Google – Generic or not?

 In Branding, Court decision, Degeneration, Marketing, News, Trademark, Trademark law

Be honest now, how often do you say “I’ll google it” instead of ”I’ll search for it on the internet”? And do you refer to specific use of Google’s search engine or just any search engine?

Unfortunately for Google Inc., the usage of “google” as a verb might get them to lose the rights to their trademark protected name and join the long list of other well-known brands that became too generic.

The dispute started in 2012 when Google filed a complaint and won against Chris Gillespie under the Uniform Domain Name Dispute Resolution Policy. Gillespie had registered 763 domain names that consisted of “google” paired with other words, phrases and names such as “Disney”, “BarackObama” and “DonaldTrump”.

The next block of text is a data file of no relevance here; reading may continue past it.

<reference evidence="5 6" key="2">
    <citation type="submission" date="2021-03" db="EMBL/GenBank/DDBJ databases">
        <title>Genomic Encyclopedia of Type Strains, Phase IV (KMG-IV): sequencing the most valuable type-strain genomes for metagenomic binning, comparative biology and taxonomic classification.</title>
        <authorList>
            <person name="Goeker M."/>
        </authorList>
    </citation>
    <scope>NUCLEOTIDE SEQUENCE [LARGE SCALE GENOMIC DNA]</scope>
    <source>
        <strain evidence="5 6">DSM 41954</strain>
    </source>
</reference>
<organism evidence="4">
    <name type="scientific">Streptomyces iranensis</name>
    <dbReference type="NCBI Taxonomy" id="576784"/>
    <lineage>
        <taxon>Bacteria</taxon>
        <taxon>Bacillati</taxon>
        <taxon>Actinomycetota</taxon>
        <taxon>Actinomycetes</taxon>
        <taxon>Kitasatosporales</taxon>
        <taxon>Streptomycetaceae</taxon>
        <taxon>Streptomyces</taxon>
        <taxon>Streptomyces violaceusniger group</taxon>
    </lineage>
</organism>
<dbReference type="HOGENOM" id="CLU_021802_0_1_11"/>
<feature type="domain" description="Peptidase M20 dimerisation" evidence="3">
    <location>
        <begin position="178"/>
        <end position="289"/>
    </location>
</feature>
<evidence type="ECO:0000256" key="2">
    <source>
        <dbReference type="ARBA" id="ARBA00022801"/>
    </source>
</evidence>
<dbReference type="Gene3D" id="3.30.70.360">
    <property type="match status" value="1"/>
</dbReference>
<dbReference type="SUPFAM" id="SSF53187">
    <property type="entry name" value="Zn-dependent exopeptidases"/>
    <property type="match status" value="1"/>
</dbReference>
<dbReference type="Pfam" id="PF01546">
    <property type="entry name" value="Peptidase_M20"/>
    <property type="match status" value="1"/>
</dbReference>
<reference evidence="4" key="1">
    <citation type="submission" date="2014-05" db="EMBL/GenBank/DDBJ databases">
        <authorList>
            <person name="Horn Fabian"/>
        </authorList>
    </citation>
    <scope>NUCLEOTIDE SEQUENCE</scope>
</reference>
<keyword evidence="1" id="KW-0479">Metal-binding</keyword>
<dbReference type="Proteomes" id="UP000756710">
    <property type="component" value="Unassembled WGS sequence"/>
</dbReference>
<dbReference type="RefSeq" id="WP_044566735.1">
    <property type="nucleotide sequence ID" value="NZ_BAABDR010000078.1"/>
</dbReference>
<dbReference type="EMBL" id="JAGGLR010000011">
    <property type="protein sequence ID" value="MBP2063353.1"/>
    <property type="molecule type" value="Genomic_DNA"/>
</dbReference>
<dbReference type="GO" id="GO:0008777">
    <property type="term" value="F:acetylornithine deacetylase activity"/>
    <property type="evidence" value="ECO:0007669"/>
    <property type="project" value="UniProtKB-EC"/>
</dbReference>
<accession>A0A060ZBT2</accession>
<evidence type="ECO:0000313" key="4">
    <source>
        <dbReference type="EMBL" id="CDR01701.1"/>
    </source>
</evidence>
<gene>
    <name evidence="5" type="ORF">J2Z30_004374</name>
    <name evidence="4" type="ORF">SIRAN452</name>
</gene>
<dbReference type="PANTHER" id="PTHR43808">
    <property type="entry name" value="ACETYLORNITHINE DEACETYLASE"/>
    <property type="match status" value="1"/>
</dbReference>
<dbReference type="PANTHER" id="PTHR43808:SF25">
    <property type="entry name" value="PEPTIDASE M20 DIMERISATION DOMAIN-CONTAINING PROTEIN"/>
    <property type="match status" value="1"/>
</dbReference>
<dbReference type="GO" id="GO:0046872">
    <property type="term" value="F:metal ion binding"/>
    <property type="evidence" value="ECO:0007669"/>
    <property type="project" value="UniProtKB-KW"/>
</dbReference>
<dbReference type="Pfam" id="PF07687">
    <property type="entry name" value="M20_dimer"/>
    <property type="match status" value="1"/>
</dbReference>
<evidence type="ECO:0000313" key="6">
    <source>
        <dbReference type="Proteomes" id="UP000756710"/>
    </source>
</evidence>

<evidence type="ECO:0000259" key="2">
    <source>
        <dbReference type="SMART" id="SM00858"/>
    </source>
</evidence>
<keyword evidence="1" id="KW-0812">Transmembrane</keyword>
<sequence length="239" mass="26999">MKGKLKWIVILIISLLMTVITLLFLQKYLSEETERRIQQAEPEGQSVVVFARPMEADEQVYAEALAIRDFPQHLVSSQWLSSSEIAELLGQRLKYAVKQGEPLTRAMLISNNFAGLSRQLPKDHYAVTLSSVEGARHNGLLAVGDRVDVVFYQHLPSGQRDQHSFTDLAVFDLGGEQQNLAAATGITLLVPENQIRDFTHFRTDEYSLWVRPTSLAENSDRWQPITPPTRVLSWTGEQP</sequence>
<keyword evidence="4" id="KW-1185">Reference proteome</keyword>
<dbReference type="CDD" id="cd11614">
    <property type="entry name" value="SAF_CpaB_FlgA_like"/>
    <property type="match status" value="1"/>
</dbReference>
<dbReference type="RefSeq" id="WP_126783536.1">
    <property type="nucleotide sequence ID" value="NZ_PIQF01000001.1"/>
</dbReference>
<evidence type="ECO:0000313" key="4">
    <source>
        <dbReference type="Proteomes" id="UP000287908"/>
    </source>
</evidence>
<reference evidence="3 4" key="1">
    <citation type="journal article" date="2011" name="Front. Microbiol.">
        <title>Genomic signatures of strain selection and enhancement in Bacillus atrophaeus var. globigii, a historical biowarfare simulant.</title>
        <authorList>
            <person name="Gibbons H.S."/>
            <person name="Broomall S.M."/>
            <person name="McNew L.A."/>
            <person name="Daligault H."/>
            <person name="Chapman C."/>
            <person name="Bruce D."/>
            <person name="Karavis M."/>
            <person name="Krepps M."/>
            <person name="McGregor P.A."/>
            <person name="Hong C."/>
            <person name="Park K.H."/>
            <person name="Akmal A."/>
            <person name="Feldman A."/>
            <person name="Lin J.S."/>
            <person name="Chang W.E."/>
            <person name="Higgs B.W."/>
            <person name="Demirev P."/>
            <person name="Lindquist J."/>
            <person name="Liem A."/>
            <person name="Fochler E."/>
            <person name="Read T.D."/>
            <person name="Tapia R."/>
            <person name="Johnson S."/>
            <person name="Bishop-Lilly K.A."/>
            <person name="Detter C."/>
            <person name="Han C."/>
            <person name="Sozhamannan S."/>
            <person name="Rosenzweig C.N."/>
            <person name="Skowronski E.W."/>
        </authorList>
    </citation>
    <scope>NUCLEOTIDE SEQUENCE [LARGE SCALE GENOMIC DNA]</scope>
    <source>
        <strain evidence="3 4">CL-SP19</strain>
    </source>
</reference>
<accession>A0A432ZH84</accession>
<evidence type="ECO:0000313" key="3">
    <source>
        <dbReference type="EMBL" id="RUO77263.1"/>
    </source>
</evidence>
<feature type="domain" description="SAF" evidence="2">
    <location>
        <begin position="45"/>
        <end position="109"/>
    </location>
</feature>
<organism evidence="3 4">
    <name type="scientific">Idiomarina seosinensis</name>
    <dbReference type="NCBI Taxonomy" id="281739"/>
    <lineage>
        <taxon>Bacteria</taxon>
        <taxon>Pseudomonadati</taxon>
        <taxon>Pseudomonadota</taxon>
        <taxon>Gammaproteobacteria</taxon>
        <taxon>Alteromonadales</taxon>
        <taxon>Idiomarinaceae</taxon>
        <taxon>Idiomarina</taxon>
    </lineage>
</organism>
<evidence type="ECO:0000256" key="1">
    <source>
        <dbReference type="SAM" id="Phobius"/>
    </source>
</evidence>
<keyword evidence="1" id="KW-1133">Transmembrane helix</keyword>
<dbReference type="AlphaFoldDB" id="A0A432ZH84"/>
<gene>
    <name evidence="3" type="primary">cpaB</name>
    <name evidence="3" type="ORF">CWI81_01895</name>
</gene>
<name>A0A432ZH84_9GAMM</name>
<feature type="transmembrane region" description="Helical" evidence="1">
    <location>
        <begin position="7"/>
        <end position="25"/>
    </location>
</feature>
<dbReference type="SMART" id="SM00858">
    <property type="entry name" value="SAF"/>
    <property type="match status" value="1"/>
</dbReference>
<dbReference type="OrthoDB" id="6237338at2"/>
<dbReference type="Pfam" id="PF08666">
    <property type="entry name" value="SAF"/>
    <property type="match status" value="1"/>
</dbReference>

Gillespie was not ready to give up the fight and joined David Elliott on a petition to invalidate the google trademark, claiming that it had become synonymous with “search”.

The lawsuit was rejected by the 9th U.S. Circuit Court of Appeals, based on the grounds that Google is more than just a search engine. The Court stated that trademark loss can only occur if the word has become so exclusive to a single meaning that competitors cannot compete without also using that word.

Still not pleased with the outcome, Gillespie and Elliott petitioned to the US Supreme Court, stating, “There is no single word other than google that conveys the action of searching the Internet using any search engine”.

The Court has not yet come to a final decision and it might take a few more months before we know if they will move forward with the appeal or not.

No matter how well put together your trademark portfolio might be, a company can never take the rights to their brand name for granted. Disputes can be avoided with proactive measures, yet obstacles can potentially arise at any time.

 

Do you want to know more about trademarks, need advice on how to apply or assistance with protecting the trademarks you already own? Contact Otmore

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